Like a Tree Planted by Rivers of Water

Theology’s Tradition of Dogmatic Teaching and Pastoral Preaching


With issues that arise in any given culture for the Church, the theologian cannot separate the tradition of dogmatic teaching from pastoral mission.

The first Psalm calls the man, who takes his delight in the law of the Lord, meditating on it day and night, blessed. We usually don’t think of taking delight in law. In fact, the word “law” carries for many people connotations of restriction or oppression. Many a modern man would sooner take delight in self-perceived autonomy, perhaps meditating on his personal freedom, day and night. When the Church imposes laws, her members may receive them with an unfortunate distaste. Whether they come from inside the Church, or outside, the litany of ideologically charged opinions and attacks on various teachings of the Church can exhaust a pastor in treating these more sensitive issues with his flock. Examples come easy: from life issues (abortion, stem cell research, IVF, or euthanasia) to sexual ethics (contraception, marriage, and divorce) to basic Christian customs and habits (prayer, fasting, almsgiving, chastity, or temperance) will all be carried to the priest in droves over his lifetime. Because of the nature of these topics, and how they affect so many, the pastor (and subsequently the Church herself) can be accused of being intolerant, out of touch with the times, or even uncompassionate. We are told that we expect too much of the members of Christ’s body, and are imposing burdens impossible to bear. If the Church is the bride of Christ, should she not be the place that welcomes sinners just as he did? How then, can the people of God be expected to be like this “blessed” man who delights in law?

As the faithful witness to the various handlings of circumstances by so many pastors and leaders in the Church, there can arise a feeling that there must be some sort of dichotomy in which approach is pastoral, and which is doctrinal. Whatever is doctrinal is seen as excessively conservative, and at odds with progress, existing only to restrict freedom; whereas, the pastoral position is one of compromise, which allows for almost any behavior for the sake of the individual’s expression of self. This unfortunate paradox in the minds of so many causes a divided focus between dogma and love; between the “teaching Church” and the “pastoral Church;” between theology and mission.

Of course, the Church’s tradition has never seen it this way and, certainly, cannot permit this disparaging distinction. The teaching Church is the pastoral Church. The Church that cares for souls is the same Church that corrects error, and defends objective truth revealed by God. The Creed is clear that the Church is one, so there may never be some split in the Church based on its diverse functions. In his recent address to the Second International Congress of Theology at the Catholic University of Argentina, Pope Francis underscored the significance in the understanding that there is never a separation between theology and pastoral ministry. Quoting Pope Benedict XVI—who likened tradition to a “living river” which relies on its ever-present origins, and cannot be counted as simply a collection of “dead things”—Pope Francis noted that the Gospel is most alive in the currents of tradition that arise in every culture throughout the world.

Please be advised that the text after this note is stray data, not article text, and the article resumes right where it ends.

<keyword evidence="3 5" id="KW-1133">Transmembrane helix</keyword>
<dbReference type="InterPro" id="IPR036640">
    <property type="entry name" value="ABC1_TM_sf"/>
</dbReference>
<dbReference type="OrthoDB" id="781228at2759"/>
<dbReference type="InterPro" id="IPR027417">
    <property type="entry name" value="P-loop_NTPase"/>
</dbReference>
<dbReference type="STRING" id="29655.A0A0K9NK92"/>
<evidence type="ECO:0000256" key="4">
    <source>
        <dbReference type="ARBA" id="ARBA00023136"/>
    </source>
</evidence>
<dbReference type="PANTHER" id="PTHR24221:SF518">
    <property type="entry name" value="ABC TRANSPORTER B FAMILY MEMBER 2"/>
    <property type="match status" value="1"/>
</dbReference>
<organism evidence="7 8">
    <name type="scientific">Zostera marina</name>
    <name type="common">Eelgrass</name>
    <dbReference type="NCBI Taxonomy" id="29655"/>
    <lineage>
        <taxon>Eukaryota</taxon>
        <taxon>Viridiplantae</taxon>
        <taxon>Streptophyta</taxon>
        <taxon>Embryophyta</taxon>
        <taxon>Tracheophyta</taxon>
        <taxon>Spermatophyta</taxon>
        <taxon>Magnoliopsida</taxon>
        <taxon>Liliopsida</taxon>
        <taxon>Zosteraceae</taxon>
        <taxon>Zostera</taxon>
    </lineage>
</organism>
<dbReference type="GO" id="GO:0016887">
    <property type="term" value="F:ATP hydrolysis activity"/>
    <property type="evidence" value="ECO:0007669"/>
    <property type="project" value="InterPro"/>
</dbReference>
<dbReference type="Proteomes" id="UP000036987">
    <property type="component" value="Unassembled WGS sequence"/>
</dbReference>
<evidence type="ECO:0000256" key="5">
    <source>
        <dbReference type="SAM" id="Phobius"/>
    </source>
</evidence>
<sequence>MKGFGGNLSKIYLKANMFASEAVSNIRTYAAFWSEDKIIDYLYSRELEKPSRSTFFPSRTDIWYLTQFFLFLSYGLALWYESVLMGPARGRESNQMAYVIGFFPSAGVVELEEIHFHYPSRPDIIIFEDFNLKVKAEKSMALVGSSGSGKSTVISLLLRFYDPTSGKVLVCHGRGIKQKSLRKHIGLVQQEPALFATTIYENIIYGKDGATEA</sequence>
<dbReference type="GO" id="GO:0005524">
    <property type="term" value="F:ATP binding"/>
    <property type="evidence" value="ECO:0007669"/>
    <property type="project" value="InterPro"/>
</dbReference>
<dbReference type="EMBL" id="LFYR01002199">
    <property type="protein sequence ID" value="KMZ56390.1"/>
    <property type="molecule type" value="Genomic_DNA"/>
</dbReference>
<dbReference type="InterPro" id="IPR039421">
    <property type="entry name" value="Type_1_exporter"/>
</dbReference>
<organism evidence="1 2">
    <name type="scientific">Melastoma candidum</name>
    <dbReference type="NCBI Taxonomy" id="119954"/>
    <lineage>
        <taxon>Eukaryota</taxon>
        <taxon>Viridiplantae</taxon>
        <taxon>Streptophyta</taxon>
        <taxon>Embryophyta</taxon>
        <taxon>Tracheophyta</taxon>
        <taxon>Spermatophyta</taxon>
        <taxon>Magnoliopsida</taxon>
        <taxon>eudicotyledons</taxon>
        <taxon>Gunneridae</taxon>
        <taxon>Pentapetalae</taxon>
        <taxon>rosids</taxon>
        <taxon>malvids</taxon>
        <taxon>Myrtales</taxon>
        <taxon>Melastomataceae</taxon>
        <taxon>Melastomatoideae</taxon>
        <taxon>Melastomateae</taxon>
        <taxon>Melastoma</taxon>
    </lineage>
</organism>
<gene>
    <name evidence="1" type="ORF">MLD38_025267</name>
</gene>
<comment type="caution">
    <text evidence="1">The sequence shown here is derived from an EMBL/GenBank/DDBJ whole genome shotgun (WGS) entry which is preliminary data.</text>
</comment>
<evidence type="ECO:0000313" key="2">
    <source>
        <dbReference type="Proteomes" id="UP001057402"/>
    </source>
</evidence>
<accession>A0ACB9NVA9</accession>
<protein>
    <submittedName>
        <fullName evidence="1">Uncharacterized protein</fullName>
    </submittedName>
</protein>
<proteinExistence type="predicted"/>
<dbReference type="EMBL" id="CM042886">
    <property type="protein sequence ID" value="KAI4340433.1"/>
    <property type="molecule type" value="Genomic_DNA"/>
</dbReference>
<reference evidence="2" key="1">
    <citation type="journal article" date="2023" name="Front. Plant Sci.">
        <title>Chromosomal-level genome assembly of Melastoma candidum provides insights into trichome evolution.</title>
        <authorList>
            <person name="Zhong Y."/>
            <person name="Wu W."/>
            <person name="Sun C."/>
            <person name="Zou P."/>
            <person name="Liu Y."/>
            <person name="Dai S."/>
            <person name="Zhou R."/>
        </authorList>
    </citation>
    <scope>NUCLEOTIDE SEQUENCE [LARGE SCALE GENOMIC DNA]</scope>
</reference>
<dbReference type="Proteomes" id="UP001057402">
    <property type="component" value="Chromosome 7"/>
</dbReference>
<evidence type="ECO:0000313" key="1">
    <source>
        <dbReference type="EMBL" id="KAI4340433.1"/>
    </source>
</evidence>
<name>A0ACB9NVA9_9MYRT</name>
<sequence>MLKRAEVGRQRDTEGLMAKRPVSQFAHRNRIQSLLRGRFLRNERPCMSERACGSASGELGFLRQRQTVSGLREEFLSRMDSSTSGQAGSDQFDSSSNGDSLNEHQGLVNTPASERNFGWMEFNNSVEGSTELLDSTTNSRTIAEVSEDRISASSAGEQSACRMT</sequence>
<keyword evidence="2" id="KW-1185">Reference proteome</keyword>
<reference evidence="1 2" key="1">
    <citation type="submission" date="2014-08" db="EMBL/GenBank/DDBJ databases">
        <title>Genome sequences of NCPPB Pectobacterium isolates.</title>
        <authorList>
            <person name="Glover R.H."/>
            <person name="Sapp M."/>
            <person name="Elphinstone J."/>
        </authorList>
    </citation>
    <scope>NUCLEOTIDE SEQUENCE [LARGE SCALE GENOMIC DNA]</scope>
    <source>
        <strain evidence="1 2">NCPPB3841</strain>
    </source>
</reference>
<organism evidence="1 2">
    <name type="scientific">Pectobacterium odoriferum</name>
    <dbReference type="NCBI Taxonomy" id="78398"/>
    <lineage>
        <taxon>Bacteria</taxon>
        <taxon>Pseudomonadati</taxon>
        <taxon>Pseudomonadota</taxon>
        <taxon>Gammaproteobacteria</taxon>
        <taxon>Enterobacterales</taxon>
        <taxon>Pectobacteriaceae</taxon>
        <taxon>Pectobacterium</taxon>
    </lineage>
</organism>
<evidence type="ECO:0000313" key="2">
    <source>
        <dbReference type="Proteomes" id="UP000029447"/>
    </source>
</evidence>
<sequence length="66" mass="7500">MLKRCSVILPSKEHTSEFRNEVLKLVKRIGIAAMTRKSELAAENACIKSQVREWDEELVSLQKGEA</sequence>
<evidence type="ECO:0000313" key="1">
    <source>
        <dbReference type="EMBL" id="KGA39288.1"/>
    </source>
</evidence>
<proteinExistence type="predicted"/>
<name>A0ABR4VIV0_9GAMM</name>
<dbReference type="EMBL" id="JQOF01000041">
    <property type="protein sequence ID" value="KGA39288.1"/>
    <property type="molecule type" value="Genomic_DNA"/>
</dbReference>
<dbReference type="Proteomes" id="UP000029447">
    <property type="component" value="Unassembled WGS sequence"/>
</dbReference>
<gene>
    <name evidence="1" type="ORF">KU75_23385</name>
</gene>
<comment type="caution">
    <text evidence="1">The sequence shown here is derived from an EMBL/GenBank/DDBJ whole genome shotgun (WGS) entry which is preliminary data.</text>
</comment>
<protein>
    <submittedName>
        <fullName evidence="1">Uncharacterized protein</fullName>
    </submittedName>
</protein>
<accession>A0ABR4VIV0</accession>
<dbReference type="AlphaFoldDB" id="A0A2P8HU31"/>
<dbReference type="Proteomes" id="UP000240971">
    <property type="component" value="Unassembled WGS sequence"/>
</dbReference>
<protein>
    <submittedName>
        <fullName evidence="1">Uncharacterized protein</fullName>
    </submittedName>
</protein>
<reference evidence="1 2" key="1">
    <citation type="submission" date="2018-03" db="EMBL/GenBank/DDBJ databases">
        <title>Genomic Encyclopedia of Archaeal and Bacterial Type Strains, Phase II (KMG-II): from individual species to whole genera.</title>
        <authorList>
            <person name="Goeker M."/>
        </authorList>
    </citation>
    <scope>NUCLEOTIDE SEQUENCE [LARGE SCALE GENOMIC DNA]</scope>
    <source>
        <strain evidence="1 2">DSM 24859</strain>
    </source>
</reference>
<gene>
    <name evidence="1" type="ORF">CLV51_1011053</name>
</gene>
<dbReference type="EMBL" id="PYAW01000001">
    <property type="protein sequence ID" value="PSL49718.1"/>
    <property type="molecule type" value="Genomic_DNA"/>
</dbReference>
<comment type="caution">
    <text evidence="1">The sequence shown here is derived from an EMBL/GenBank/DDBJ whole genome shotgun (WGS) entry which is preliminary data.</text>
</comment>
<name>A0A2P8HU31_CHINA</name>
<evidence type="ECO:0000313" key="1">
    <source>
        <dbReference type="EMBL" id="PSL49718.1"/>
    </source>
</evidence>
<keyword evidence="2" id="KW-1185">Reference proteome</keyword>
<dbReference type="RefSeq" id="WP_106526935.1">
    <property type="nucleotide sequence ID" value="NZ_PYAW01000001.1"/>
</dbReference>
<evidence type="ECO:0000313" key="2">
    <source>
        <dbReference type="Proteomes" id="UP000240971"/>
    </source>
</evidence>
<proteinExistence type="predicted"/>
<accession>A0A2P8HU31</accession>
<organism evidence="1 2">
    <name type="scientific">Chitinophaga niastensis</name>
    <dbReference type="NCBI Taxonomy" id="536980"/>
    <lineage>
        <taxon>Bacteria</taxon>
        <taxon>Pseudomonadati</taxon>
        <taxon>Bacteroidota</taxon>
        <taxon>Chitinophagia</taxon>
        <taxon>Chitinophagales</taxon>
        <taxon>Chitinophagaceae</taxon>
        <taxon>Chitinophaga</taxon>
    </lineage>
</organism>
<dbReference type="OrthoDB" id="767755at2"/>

Because of the immense diversity in the world, a people in one country will reflect on life in a different manner than those in another; and the people of the same land may, 100 years later, see humanity in a unique way according to their time. Consequentially, the focal point of pastoral sensitivity, and the need to teach on a certain subject in one country, may not resonate as equally important to a country on the other side of the world. Far from implying a certain relativizing of the truth, or a moral subjectivism in which the truth may be determined by culture and time period, the pope calls the theologian to answer the questions that are relevant in his own time and place. This notion of a living river lends an image of a constantly refreshing source which gathers nutrients from the past, satisfies what is immediate, and continues its motion forward. The Holy Father warns also against two extremes: a fundamentalist view—which canonizes everything just because it is in the past, and is skeptical of anything new; and, a modernist take—which ignores the richness of the Church’s heritage only to seek whatever has, as he puts it, a “new flavor.”

These two errors are most commonly seen in how many people view what is “doctrinal” versus what is “pastoral.” The distinction noted above diminishes both features of the Church, as it reduces her tradition to nothing but a picture of power-hungry men, wagging their fingers at everyone, while being solely concerned with shouting moral demands, and expecting an immediate and obedient response. Likewise, the pastoral aspect of the Church is reduced to a limp guise of empathy which never asks for change, and effectively gives no reason for anyone to live as a Christian. The expected lifestyle isn’t proper to anything but what is relativized by the culture that surrounds it.

This modern take creates a parallel view of the Church’s history. It tends to imagine a transition in the method of the Church’s functions from teaching dogma to “pastoral care.” Contrary to this, Pope Francis states that the Church Fathers, themselves, were truly great theologians particularly because they were truly great pastors. For them, explaining and defending the truth, condemning heresies, and caring for souls is all a part of the same ministry. Indeed, it still is! If one understands living the faith as indistinct from living one’s life as a Catholic, then the ordained minister who cares primarily for  peoples’ spiritual needs is doing exactly that: keeping them safe in the truth.

In order to close any gap between what theology has to offer, and how pastoral work is to be accomplished, Pope Francis outlines three points on the makeup of the trustworthy theologian, which helps us understand the synthesis between dogma and pastoral work:

The theologian is, first of all, a child of his people.
Theologians were not created in test tubes, or grown in a laboratory. They are products of a certain age and culture that have unique expressions, in language and customs, that are inescapable and are to be respected. Though the theologian has received much from the Church in a broad sense, he can never forget that he is always connected by his roots to a certain time and place. Those he teaches are not beneath him, as he himself was influenced by the culture and people from whom he first learned the faith.